|Address:||320 Portage Avenue|
This eight-storey commercial store opened as a titanic landmark along Winnipeg's Portage Avenue in 1905. Built under the supervision of future Eaton's Company President John Eaton, the structure rose at a remarkable rate, having been started less than a year earlier. Originally only five storeys high, the building was nevertheless behemoth in scale, employing 700 people on its opening day.
The Eaton’s building was designed by local architect John Woodman. Its Chicago School architecture blended a slight cover of historically-minded detail with an adventurously bold formal approach, recalling the spare and crisp designs of the so-called "father of modernism," American architect Louis Sullivan. Like many of Sullivan's constructions, the Winnipeg Eaton's Building was held aloft by a steel frame, with cast-iron columns that supported 5.5-metre wood beam spans, themselves 45 centimetres in height. This structure allowed for an outer perimeter of walls which was far lighter in both reality and appearance, making possible the installation of many more and larger windows. This created an interior space that could be suffused with daylight. This openness was particularly noticeable at the ground floor, where 42 plate glass windows lined the building at sidewalk level.
In aesthetic terms, the exterior of the building featured a delicate balance of horizontal and vertical, with soaring brick pilasters defining slightly inset bays, while bands of stone marked the floor levels within. Beyond glass, the material palette was spare, featuring simply red brick and a buff-grey Bedford stone, with dramatically little decoration.
The 5.5-acre, five-storey building was added to numerous times, including in 1907, 1908 and 1912. At its full eight storeys the building stood 117 feet high, holding within it 701,888 square feet on a footprint of 75,704 square feet. Staffing numbers varied from 5,500 at normal time to upwards of a whopping 8,000 at peak seasons.
The Portage Avenue Eaton’s was the Eaton company's first department store built outside of Toronto. On opening day more than 25,000 people came to see the giant new facility. Among the other wonders offered by the store at its operational height were 29 elevators, three banks of escalators, and a sprinkler system that drew from wells 60 metres below. The store offered a fourth-floor resting lounge with easy chairs, writing tables and stationary provided by attendants, and telephone booth banks on the main, third, fourth, and fifth floors. The building’s telephone exchange used approximately 150 trunk lines, serving 470 phones, above and beyond those serving the payphone booths.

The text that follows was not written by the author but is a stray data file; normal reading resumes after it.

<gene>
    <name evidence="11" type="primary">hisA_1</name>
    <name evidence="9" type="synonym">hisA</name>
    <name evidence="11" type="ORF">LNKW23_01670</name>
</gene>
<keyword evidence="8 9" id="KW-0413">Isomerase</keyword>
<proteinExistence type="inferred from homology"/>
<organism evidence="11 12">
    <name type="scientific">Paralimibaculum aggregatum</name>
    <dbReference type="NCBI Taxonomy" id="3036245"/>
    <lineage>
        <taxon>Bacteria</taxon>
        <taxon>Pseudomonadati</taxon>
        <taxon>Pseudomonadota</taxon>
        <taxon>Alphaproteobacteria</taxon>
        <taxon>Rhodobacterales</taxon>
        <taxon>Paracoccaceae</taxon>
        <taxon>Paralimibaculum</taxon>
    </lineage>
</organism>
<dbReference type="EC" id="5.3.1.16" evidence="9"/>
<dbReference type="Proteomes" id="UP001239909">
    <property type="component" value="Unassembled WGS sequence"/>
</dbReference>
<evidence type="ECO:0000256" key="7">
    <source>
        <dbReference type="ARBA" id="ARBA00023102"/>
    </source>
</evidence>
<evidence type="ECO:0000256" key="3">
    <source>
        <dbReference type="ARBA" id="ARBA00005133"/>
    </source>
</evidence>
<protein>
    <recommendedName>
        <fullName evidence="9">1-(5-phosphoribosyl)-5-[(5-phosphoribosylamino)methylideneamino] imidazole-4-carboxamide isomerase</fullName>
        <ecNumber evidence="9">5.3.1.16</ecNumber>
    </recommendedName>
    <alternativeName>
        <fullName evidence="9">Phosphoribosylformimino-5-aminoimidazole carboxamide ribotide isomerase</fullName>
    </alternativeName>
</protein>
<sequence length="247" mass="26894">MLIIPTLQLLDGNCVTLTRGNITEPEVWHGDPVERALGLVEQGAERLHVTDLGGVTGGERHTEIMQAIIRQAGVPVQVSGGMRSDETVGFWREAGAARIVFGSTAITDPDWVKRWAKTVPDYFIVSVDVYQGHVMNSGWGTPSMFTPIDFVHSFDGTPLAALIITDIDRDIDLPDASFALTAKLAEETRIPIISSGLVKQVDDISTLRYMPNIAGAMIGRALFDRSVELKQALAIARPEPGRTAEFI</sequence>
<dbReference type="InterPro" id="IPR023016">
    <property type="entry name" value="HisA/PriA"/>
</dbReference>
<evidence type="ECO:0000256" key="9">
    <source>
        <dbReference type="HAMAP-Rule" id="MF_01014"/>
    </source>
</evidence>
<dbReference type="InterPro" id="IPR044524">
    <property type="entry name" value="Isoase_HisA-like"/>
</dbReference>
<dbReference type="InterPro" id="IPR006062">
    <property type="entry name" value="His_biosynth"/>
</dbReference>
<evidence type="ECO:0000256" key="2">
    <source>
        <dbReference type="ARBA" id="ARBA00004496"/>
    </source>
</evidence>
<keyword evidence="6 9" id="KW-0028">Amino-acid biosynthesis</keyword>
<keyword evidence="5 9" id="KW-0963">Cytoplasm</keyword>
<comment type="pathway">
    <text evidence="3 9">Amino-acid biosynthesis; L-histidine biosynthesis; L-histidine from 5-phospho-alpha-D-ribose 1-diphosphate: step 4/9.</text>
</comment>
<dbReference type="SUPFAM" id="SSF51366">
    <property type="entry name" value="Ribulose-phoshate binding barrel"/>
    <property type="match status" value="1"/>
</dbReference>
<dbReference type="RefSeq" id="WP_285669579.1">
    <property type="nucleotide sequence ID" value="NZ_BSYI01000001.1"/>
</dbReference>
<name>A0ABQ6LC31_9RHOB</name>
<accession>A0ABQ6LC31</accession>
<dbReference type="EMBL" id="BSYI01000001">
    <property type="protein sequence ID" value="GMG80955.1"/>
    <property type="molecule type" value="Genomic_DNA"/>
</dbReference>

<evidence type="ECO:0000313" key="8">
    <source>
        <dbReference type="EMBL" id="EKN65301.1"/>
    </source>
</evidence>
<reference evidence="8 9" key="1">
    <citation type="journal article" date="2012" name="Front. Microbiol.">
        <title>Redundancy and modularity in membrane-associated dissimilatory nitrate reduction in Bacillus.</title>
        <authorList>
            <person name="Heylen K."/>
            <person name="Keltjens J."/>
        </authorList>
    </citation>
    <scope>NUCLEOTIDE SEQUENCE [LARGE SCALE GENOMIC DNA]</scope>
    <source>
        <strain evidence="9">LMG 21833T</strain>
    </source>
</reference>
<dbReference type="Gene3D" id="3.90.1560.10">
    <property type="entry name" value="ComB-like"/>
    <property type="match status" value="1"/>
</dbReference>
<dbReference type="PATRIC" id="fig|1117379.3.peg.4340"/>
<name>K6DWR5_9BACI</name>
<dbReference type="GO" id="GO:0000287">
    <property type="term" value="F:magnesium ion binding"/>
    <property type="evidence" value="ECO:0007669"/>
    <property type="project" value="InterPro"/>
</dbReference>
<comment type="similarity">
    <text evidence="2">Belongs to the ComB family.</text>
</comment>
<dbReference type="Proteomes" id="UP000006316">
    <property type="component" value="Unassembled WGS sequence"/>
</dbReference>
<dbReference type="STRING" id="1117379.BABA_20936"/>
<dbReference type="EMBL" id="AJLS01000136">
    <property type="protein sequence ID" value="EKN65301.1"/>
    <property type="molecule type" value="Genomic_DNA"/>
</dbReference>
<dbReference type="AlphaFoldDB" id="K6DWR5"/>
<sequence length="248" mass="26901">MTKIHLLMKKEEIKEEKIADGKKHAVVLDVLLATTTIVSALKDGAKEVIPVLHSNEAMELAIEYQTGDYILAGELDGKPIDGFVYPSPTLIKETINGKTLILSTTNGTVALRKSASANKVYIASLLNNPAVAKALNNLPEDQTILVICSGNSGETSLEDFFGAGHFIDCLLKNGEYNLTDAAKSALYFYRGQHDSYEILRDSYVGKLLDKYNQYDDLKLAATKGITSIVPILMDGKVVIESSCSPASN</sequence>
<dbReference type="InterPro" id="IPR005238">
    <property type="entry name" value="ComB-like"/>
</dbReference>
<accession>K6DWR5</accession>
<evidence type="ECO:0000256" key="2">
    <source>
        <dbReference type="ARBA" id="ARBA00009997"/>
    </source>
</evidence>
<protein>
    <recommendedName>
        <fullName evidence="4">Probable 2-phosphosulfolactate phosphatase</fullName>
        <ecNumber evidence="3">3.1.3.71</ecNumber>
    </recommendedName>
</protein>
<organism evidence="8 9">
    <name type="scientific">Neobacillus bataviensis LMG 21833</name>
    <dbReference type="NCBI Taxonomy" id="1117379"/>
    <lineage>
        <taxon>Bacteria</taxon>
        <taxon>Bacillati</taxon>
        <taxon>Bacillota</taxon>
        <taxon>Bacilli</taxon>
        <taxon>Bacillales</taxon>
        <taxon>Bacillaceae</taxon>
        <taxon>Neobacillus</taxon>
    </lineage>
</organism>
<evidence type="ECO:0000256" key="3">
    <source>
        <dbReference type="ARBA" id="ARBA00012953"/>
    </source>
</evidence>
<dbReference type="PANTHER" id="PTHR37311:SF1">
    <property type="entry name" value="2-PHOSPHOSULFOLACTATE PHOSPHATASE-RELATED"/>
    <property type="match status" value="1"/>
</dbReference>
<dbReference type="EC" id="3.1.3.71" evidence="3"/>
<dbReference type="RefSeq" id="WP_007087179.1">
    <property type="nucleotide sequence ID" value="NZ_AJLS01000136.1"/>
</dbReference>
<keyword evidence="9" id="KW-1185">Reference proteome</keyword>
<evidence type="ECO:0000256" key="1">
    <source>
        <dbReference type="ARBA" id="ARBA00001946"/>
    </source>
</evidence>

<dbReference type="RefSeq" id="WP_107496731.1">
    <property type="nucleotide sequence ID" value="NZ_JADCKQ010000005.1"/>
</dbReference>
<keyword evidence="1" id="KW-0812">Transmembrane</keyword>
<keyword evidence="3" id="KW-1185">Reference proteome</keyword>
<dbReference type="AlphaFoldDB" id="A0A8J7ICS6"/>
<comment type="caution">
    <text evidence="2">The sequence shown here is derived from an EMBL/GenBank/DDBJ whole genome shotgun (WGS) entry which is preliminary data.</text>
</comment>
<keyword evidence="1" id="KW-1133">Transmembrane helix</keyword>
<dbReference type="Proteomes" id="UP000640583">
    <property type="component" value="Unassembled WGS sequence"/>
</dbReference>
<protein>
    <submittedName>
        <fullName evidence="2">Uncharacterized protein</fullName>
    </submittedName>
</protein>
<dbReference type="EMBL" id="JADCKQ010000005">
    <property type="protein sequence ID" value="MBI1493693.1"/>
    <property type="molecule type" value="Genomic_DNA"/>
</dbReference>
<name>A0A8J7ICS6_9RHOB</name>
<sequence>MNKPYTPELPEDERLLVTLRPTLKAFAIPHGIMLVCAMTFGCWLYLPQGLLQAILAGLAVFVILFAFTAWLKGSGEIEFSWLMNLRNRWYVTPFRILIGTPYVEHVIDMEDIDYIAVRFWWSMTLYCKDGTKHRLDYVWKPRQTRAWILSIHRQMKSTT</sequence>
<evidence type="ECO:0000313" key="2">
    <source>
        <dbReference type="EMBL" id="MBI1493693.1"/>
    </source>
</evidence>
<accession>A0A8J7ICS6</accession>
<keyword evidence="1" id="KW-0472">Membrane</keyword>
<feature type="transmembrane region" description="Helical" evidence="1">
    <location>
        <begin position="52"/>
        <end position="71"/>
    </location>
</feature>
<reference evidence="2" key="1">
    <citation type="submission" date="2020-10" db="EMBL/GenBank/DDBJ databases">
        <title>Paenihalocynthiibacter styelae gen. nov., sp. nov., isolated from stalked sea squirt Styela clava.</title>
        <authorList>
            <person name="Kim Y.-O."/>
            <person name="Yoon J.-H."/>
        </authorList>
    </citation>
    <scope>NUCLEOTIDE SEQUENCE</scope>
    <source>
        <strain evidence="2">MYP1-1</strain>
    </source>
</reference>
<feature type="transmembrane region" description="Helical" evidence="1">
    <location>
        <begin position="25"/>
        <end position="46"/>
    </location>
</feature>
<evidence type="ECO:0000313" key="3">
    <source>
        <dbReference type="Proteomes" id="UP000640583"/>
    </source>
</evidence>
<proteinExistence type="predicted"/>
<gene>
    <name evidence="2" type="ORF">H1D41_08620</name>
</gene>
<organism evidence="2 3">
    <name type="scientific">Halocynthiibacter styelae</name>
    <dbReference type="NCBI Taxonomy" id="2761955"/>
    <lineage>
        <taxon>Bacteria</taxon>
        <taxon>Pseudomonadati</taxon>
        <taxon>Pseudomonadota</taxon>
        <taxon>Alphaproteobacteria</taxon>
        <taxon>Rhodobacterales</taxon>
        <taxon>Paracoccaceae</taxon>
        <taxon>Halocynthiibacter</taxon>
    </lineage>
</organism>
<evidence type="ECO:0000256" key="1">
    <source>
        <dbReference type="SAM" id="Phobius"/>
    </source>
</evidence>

Another stunning piece of infrastructure was the almost six miles (9.66 kms) of brass tubing used to transfer cash for the use of the more than 125 cash registers. Further services included a check room at the main floor near Hargrave Street and a baby carriage shelter attended by a nurse, where patrons could leave their children while they shopped. For a period a children’s playground operated on the roof during the summer months. “The View from the Roof” viewing deck was nearby, offering “a splendid birdseye view of the city” 117 feet above street level.
On the ground floor were the Manitoba tourist information bureau and a post office adjacent to the large book section. Visitors could dine in The Grill Room, a high-end dining space with capacity for 260 people, or in the cafeteria (next to the Grill Room on the fifth floor), which had seating for 666. Light lunch counters were located on the third floor and in the basement.
In 2003 the building was demolished to make way for the current Bell MTS Place.